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Nigeria’s Retrogressive Anti-Gay Law By Abiodun Ladepo.

By Abiodun Ladepo

This past Wednesday, Goodluck Ebele Jonathan elevated crassness and primitiveness to the highest level imaginable by signing into law a bill banning homosexuality in Nigeria.  I deliberately crafted the previous sentence so unambiguously.  He did not just ban homosexual marriage; he banned homosexuality as a whole!  Perhaps if the law had only stopped at “persons who enter into a same-sex marriage contract or civil union commit an offence and are each liable on conviction to a term of 14 years in prison,” one might not feel so much outrage.  But it went on to state that “any person who registers, operates or participates in gay clubs, societies and organizations or directly or indirectly makes public show of same-sex amorous relationship in Nigeria commits an offence and shall each be liable on conviction to a term of 10 years in prison”!  In essence, only heterosexuals are allowed to hold hands in public, sit on each other’s lap, hump each other while dancing in clubs or kiss publicly.  What, in the name of God, just happened to Nigeria?

Let me state upfront that I am a Straight (heterosexual) guy who is happily married to a beautiful woman.  So, this write-up is not about me or my sexual preference.  It is about Nigeria’s lack of originality and lack of creative instincts.  We the people, along with our leaders, fail to do the deep thinking, the due diligence, in many respects that will take our country farther and more quickly than we have hitherto done.  Lethargy is irredeemably ingrained in our psyche.  Otherwise, how does being openly gay draw our country back?  We already have thousands of gay people in our midst!  How does their gayness prevent those of us who are not gay from going about our businesses?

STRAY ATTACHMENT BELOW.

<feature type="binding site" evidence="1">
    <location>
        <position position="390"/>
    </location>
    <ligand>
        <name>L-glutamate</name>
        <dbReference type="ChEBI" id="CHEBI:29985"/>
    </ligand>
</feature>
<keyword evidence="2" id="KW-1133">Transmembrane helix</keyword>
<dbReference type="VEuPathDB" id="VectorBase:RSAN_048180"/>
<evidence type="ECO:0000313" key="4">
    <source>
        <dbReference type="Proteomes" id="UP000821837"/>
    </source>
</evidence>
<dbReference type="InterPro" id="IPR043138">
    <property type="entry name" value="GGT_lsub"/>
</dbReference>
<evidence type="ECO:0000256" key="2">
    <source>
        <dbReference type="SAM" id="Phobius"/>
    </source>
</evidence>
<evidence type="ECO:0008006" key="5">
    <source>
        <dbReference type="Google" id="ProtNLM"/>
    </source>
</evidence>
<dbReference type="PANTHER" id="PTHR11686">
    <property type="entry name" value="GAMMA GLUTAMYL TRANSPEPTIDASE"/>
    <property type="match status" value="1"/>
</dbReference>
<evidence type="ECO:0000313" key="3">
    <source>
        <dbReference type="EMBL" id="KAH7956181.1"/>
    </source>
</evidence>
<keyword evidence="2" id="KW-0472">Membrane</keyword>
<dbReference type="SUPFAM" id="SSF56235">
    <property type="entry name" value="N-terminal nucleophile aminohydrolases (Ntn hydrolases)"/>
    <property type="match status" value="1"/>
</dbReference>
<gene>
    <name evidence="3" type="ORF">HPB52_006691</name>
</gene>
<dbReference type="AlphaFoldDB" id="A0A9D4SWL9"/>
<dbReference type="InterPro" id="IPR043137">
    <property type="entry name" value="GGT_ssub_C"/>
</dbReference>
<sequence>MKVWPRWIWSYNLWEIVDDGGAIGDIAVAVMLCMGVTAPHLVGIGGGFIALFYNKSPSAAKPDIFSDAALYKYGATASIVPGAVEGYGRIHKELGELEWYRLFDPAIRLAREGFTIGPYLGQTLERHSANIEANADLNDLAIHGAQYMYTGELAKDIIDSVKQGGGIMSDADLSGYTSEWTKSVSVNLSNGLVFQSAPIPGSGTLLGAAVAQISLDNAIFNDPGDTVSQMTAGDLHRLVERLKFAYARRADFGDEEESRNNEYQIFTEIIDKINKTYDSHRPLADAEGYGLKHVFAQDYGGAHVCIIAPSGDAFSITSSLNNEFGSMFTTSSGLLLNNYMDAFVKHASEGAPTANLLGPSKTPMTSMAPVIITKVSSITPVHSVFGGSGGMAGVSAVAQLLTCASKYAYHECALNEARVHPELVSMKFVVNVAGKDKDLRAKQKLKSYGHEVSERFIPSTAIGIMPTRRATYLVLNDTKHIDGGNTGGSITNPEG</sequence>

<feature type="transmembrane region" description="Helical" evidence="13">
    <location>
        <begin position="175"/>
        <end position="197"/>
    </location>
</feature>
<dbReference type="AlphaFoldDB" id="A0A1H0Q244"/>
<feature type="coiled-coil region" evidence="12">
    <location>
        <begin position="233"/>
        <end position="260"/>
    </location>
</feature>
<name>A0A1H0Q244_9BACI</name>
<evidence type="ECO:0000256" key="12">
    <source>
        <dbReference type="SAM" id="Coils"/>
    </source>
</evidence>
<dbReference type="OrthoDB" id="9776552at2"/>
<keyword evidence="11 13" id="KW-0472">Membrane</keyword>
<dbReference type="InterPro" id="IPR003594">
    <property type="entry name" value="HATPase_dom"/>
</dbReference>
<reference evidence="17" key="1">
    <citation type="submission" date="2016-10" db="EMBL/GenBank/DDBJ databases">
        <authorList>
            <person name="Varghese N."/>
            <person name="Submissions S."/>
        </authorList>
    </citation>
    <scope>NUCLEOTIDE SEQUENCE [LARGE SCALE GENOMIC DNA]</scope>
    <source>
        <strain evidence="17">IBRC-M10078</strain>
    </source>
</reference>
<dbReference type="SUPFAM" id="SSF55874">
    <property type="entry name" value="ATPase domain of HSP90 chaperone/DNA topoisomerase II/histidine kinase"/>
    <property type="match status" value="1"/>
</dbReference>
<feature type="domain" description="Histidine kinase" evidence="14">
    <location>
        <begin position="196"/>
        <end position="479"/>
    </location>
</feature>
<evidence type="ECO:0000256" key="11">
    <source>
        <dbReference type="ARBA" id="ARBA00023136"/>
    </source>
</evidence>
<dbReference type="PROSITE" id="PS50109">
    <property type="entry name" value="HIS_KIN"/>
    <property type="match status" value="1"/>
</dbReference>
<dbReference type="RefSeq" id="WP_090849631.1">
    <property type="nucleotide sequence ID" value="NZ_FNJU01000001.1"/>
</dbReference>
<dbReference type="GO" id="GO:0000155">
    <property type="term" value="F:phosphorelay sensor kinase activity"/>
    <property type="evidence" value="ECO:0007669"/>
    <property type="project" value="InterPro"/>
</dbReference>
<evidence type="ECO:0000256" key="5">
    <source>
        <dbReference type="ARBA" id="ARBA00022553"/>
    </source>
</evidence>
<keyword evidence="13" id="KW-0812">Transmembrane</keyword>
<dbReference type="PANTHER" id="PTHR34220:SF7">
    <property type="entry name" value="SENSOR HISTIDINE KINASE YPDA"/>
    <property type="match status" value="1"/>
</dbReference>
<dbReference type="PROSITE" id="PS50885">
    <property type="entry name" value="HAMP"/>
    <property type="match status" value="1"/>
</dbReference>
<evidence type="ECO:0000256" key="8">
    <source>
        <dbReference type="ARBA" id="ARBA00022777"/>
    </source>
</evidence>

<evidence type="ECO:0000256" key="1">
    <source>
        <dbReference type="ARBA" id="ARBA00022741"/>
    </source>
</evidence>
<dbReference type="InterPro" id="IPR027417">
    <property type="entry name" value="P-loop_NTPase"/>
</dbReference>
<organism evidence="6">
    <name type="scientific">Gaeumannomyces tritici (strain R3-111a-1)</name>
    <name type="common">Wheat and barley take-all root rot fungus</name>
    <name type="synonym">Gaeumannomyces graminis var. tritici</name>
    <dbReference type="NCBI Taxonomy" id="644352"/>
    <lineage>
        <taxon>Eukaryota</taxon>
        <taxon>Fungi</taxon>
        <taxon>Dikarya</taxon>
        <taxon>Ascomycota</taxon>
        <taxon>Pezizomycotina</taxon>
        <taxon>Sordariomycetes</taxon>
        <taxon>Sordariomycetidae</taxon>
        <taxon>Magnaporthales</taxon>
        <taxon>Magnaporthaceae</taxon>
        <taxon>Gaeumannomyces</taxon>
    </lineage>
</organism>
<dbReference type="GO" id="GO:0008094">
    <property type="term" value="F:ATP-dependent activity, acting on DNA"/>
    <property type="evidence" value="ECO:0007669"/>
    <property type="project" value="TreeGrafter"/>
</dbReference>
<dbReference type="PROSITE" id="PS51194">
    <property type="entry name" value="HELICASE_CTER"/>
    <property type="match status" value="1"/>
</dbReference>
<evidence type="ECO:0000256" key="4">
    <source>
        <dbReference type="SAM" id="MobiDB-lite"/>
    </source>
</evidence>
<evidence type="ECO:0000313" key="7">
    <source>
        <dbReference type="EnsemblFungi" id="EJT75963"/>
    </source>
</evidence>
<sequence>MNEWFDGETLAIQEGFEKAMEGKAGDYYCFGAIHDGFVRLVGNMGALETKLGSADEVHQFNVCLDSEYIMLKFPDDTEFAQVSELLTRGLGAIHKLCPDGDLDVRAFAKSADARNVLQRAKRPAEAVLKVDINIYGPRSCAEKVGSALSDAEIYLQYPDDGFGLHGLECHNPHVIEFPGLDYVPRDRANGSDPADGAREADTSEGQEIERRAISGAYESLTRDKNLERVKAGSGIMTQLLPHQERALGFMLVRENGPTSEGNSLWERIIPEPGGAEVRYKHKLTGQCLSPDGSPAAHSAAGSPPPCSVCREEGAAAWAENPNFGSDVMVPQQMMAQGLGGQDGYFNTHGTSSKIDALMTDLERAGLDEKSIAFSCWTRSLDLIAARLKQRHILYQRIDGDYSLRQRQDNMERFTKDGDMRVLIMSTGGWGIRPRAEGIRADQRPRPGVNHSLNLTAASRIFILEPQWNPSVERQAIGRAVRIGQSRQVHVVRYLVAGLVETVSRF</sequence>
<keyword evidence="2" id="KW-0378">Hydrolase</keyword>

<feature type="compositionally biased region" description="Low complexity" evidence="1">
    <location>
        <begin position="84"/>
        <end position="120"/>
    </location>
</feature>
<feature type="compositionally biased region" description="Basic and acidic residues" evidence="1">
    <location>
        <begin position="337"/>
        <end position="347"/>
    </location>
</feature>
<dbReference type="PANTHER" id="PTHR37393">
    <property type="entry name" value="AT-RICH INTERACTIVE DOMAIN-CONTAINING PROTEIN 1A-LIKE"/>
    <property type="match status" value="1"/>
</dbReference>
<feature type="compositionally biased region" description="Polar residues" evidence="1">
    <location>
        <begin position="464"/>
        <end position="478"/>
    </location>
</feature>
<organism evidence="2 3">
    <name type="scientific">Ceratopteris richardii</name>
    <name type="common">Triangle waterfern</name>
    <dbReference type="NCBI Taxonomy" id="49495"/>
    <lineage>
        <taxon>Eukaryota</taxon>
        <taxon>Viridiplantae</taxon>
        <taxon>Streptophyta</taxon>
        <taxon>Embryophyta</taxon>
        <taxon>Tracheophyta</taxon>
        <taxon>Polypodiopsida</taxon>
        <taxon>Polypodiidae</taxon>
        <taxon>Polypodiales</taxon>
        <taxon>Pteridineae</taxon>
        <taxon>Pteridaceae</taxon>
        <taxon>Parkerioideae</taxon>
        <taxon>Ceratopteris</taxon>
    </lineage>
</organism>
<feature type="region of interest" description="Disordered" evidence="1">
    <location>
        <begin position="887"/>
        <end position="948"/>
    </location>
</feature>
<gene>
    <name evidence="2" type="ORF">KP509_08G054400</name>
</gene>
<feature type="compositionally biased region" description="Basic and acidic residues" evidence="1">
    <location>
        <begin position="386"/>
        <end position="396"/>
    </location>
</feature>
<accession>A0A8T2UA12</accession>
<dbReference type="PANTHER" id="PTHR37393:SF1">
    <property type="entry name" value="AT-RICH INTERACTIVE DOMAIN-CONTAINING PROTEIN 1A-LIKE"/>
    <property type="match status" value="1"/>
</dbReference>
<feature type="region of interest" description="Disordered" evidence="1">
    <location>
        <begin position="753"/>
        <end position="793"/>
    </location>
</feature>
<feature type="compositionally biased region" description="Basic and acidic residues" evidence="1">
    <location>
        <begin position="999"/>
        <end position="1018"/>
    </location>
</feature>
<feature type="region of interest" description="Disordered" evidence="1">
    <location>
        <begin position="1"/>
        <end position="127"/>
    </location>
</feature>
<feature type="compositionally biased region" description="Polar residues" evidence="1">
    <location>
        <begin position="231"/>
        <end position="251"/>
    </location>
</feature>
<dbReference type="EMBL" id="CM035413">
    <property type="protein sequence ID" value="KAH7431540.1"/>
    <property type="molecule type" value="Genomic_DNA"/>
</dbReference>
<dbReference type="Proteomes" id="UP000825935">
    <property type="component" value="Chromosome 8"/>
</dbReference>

This law assumes that the Lesbian Gay Bisexual and Transgender (LGBT) community just arrived in Nigeria yesterday.  No, the LGBT has been with us since, at least, when I was a young boy over 50 years ago.  I recall growing up in (yes) Zaria, Kaduna State, of all places, and going to watch evening dances of members of the LGBT.  We used to call them “Dandaudu.”  We, the kids, used to marvel at their public display of amorous acts.  This was in the early 60s.  They were not hidden behind the walls of any clubs in the middle of the night; they danced in open spaces and in early evenings.  I have also personally witnessed “Dandaudus” doing their dances in Bukuru, Jos, Bauchi and Maiduguri in the 70s.  And if you lived in the hostel during your secondary school years, don’t tell me that you did not catch a few of your guy friends “doing it.”  I have heard from some of my secondary school female friends of the sexual trysts that went on in their hostel.  Let’s not even talk about what happens in the dorms of our universities.  So, why are we just now finding out that their presence in our midst is anathema and antithetical to our moral fiber?

Reuben Abati, that formerly celebrated anti-bad government champion, who is now a turncoat and who I now detest with so much passion, defended the law with the pedestrian argument that since 90 percent of Nigerians were opposed to same-sex marriage, “…the law is in line with our cultural and religious beliefs.”   Ninety percent?  First, how did we come up with that percentage?  When did we poll the country to ascertain that 90 percent of our people oppose same-sex marriage?  And even if they do, what right does the majority have to trample on the basic right of the minority – the fundamental human right to freedom of association?  What right does the majority have to deprive the minority of having sex with whomever it wants as long as it is consensual?  The worst that the Nigerian government should have been able to do should have been the denial of official recognition of such a union. But to criminalize it is akin to despotism, especially in a democratic dispensation.